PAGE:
revolves around the figure of Kathleen ni Houlihan who represents an

alternative love for the men of Ireland: ?Ireland is greater than a

mother?Ireland is greater than a wife.?[10]

Most prominently in The Plough and the

Stars, O?Casey dramatises a conflict over the soul of men between

Nationalism and their womenfolk. As already mentioned, women represent the

dogged, imperfect but pragmatic voice of reasonable action; whereas Nationalism

represents the seductive rhetoric of tragic and impotent idealism. The superb

scene in which the true-life words of Pearse are juxtaposed with the earthy

prostitute Rosie confirms this polarity. It is also apparent that Johnny

forsook his mother for the principles of Nationalism, and pays the price with

his death; confronting his own hollowness and hypocrisy in betrayal. The

relationship is modified and more subtle in The

Shadow of a Gunman (especially as Minnie is partly taken in by images, too)

but we see here the female spirit sacrificed to Nationalism by Shields and

Davoren.The second polarity

is that between dead heroes and living women. It encompasses the polarities of

image/reality and impotence/pragmatism already discussed. The female characters

become the only ones with a measure of heroism precisely because they are

anti-heroic. The moment when the Boyle family leave the gramophone to watch the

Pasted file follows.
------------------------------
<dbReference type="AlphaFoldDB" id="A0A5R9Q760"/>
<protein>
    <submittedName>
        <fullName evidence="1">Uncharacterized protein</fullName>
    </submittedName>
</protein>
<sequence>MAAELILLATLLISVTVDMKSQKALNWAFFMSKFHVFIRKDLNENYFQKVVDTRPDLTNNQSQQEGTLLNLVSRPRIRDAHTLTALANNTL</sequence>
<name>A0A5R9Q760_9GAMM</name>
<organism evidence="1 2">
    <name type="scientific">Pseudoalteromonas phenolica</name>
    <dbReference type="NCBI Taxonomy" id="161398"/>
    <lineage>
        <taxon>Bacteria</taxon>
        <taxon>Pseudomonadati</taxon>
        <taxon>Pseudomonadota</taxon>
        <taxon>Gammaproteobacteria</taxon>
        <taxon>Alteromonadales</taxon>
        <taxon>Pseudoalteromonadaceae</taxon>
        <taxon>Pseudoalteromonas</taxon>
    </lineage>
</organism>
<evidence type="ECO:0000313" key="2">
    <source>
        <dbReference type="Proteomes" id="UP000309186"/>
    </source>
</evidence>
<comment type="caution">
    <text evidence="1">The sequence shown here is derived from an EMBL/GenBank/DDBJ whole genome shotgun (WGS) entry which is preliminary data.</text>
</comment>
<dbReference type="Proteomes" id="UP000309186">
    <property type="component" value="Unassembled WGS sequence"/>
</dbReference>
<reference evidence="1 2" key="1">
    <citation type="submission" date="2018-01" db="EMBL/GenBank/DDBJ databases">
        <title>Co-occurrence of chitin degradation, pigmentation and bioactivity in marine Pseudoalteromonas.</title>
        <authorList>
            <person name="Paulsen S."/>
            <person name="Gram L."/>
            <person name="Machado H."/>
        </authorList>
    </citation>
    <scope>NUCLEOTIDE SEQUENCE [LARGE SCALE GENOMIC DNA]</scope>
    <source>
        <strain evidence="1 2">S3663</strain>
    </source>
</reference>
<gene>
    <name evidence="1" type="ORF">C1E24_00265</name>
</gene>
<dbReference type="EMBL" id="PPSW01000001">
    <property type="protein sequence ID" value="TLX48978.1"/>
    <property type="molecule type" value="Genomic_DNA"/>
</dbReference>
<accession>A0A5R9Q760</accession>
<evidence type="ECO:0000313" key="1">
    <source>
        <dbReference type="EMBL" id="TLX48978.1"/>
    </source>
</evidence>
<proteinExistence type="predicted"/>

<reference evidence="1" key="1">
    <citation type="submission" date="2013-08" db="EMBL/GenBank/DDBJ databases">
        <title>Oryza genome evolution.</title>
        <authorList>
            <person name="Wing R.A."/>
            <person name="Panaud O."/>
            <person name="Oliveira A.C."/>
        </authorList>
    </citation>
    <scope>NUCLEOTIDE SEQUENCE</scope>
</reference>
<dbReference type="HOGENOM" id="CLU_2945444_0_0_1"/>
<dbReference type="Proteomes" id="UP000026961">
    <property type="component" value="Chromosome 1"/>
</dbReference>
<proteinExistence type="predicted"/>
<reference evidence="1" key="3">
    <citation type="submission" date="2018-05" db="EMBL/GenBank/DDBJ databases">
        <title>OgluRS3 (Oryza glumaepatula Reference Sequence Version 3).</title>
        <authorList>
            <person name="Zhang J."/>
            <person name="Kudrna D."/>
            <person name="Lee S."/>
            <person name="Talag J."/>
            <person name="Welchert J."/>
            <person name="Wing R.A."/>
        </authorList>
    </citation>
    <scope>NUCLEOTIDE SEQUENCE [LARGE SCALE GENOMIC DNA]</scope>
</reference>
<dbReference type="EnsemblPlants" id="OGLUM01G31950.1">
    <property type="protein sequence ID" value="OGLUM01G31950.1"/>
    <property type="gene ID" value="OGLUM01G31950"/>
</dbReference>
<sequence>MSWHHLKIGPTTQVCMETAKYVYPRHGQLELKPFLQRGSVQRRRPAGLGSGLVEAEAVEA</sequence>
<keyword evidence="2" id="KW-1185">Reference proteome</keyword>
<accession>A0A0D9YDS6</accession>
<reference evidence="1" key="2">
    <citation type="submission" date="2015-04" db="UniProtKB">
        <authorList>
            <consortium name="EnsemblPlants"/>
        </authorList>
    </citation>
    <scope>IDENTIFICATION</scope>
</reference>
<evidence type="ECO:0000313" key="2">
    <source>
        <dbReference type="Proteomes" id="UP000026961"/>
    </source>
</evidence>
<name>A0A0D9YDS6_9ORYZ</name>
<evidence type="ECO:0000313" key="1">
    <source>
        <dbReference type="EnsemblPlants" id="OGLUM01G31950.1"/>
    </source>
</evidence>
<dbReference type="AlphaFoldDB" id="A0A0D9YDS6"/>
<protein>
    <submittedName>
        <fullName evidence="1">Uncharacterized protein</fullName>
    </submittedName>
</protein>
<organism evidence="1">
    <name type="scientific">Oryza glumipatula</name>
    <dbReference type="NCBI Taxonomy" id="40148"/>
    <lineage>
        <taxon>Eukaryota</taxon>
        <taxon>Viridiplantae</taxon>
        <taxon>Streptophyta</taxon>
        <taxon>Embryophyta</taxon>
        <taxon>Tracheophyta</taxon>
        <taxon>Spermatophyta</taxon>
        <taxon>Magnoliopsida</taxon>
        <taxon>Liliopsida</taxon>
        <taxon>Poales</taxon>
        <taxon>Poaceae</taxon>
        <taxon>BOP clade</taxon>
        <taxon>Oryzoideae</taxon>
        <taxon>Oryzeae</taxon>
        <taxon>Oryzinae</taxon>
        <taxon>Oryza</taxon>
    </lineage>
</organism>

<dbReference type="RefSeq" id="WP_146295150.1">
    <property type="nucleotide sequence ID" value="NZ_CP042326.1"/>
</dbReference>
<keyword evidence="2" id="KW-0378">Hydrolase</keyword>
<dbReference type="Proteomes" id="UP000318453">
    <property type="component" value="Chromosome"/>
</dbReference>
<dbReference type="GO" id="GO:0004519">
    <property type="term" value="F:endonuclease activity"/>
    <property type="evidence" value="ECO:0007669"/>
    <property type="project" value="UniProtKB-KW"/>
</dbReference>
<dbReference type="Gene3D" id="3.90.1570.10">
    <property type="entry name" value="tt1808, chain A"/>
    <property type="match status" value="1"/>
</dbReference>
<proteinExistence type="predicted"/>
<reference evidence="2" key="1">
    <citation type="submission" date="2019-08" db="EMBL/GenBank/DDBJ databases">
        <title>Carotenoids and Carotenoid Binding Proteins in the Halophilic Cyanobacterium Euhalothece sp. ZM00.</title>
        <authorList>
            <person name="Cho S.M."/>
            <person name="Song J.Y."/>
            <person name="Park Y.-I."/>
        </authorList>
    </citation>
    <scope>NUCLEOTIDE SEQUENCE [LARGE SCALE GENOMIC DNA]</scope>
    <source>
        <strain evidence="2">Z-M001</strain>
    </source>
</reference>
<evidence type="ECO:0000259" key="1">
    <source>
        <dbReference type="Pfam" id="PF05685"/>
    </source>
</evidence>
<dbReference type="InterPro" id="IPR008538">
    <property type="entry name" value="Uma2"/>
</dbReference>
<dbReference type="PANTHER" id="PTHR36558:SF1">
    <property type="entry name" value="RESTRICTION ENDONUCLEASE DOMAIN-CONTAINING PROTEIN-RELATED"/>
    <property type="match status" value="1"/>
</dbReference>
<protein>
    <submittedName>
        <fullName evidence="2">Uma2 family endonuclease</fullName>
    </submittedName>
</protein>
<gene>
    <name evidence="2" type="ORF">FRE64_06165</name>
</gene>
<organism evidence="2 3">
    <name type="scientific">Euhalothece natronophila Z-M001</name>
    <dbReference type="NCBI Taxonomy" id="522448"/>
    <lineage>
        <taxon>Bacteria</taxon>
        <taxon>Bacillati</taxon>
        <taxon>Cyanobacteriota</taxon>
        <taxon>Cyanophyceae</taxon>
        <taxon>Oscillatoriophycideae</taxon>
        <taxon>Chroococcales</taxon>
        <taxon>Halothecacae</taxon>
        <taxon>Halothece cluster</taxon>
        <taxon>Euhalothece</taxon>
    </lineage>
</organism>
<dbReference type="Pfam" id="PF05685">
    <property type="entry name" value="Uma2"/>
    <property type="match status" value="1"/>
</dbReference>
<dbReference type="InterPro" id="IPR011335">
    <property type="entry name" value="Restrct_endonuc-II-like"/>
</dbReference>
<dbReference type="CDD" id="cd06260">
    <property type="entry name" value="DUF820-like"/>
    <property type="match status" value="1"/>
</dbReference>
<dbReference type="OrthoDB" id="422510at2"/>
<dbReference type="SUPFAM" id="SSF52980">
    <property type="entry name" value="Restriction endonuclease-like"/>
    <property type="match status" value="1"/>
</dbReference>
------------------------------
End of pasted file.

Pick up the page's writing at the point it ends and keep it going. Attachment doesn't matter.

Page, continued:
cortege is a capitulation motif: the cult of death has overwhelmed the capacity

for life, and as Mitchell points out, everything goes downhill from then on in.

Heroism in O?Casey is ruthlessly exposed as a tragicomedy, an illusion that is

both pathetic and ultimately damaging. On the other hand, the pragmatic females

who forsake the heroic illusion of Romantic Ireland for love of their wayward

sons and husbands, are presented as alternative ideals. They have the potential

to lift the deadweight of dead heroes that condemned Ireland to the ideological

bloodshed. Although their anti-heroism depends, to a large extent on their

relationship with men, O?Casey?s position was nevertheless courageous and radical

in its own way. He portrayed the slums as symbolic of a malaise that beset all

Ireland and set Pearse next to a whore to reveal the brutality of his words. As

Krause says of Juno, Minnie and Bessie: ?they are the Ireland of tenacious

mothers and wives, the women of the tenements ? earthy, shrewd, laughing,

suffering, brawling, independent women.?[11]

Their anti-heroism was O?Casey?s brave alternative to a hail of gunman?s

bullets and a shallow grave.Bibliography Sean O?Casey

Three Plays: Juno and the Paycock, The Shadow of a Gunman, The Plough and the

Stars (London, 1957) O?Casey: The Dublin Trilogy, ed.Ronald Ayling (Basingstoke, 1985) David Krause, O?Casey and His World (London, 1976) [1] The Shadow of a Gunman,

collected in Sean O?Casey, Three Plays (London,

1957) p.104 [2] David Krause, O?Casey?s

Anti-Heroic Vision (1960) collected in O?Casey:

The Dublin Trilogy, ed.Ronald Ayling (Basingstoke, 1985) [3] Juno and the Paycock,

collected in O?Casey, p.47 [4] The Shadow of a Gunman,

collected in O?Casey, p.88 [5] Jack Mitchell, Inner

Structure and Artistic Unity (1980), collected in Ayling [6] Ibid. p103 [7] The Shadow of Gunman,

collected in O?Casey, p.130 [8] Juno and the Paycock,

collected in O?Casey, p.8 [9] The Plough and the Stars,

collected in O?Casey, p.158 [10] Ibid. p.178 [11] David Krause, O?Casey?s

Anti-Heroic Vision (1960), collected in Ayling, p.36